The derailment happened in January near a bridge over Curve Road, just outside Delaware city limits. Norfolk Southern told DelawareO that 10 cars were originally involved. When we flew a drone over the site on February 23, five cars remained.
Wednesday morning, two train cars were still along the tracks. Crews from R.J. Corman Railroad Group were on site, picking up some of what remained. The company had set up a crane on Curve Road, and was loading railroad ties onto flatbed trucks.
According to the railroad, no hazardous materials were involved in the derailment. All of the cars were empty at the time they went off the rails. The remaining cars will likely be cut into pieces and hauled away for scrap.
Earlier this month, Delaware City Council unanimously voted to approve a resolution that urges state and federal governments to take action on railroad safety.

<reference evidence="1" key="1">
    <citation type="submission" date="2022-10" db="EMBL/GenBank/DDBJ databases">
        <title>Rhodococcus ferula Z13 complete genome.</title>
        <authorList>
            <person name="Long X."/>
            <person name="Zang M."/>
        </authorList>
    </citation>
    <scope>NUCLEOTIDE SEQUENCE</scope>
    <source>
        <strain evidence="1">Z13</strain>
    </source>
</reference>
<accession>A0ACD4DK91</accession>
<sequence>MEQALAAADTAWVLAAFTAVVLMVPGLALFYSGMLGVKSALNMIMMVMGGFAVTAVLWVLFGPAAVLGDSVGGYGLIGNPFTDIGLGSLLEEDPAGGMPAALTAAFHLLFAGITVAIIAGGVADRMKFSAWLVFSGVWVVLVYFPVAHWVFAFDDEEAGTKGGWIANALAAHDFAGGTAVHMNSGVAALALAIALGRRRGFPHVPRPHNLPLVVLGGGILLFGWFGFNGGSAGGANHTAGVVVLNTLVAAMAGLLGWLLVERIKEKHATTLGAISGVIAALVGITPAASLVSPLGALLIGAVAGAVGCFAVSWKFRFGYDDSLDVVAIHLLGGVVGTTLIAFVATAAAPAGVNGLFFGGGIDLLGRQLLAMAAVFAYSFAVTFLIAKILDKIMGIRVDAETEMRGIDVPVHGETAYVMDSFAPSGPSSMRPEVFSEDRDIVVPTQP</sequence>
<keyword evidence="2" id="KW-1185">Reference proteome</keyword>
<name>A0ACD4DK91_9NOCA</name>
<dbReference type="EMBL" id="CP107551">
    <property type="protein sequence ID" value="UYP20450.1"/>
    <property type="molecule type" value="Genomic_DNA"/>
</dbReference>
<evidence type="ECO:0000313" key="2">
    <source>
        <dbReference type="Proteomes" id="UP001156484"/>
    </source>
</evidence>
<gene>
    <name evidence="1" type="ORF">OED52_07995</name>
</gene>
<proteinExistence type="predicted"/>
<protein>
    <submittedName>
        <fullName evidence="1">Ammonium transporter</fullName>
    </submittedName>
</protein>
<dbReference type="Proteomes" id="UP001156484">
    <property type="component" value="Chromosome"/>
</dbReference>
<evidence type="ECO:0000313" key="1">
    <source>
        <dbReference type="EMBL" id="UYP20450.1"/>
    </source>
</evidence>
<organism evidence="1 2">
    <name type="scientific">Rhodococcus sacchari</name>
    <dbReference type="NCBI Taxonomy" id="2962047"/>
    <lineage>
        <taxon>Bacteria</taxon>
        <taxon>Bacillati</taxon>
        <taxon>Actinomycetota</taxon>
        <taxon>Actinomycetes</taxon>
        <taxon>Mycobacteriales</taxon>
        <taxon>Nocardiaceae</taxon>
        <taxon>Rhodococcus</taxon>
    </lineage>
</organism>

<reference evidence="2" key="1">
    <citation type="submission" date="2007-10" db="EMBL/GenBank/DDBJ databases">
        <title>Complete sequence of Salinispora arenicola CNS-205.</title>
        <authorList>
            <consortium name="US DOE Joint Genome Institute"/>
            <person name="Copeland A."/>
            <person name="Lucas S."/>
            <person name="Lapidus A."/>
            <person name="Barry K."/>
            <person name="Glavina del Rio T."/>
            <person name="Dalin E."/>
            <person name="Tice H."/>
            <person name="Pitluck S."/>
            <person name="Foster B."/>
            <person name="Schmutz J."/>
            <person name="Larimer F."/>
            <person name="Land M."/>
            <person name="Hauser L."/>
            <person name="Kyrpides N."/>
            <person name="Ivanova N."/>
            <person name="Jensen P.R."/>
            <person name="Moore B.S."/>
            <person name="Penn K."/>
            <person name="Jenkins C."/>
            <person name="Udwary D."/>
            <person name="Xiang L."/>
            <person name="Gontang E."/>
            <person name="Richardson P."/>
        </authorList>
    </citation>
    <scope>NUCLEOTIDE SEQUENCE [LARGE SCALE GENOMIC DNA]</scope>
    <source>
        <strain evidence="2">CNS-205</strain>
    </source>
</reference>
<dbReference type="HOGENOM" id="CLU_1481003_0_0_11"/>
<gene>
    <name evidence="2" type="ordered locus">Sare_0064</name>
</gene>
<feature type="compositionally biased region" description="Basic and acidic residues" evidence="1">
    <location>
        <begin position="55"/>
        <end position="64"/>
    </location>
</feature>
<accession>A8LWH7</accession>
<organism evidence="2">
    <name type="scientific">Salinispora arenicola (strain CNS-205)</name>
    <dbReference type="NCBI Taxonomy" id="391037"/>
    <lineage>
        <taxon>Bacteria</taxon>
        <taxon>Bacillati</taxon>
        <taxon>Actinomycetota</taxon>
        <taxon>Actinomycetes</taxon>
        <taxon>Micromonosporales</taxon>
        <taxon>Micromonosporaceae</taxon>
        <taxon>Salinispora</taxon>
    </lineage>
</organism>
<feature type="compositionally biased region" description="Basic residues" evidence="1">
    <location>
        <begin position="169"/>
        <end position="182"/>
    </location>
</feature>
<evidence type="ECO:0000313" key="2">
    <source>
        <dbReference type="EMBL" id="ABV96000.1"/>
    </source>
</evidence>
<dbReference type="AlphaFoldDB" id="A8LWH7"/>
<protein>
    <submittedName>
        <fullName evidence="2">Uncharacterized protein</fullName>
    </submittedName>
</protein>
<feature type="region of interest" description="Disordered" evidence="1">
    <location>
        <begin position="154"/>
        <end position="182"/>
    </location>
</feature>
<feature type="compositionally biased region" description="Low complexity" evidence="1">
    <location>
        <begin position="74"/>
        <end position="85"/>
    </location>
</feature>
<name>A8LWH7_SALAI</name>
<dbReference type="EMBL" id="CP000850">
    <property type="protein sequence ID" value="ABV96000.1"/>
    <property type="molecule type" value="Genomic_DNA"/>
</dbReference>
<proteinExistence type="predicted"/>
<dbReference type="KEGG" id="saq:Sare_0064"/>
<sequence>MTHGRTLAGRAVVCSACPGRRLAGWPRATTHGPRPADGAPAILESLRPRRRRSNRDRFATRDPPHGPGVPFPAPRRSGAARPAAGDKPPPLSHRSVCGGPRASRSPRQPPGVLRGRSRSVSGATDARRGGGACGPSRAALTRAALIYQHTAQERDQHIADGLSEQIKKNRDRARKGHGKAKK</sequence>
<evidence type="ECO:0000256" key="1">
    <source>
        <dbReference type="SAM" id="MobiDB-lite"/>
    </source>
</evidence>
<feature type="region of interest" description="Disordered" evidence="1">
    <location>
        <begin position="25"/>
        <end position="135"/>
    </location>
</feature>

During that March 13 meeting, some frustration was aired about a perceived lack of communication from Norfolk Southern in the weeks following the derailment.
“It continues to be my concern that we have not heard back yet from Norfolk Southern regarding the rail derailment,” said City Manager Tom Homan. “I have texted my contact at Norfolk Southern and still have not heard back, unfortunately. I know they are obviously preoccupied with what’s going on in East Palestine, but I really think it’s somewhat inexcusable that we have not at least been notified as to what happened, why, and what is going to be done about it.”
Homan went on to say that on the other hand, the city is working closely with other parts of the railroad as they prepare to rebuild the rail bridge at the Point intersection.
Mayor Kay Riggle told council that despite being holding elected office in the city, she found out about the derailment on social media.
“It’s pretty sad that as I’m on council, learning about it from Facebook. It’s just very discouraging,” said Mayor Riggle.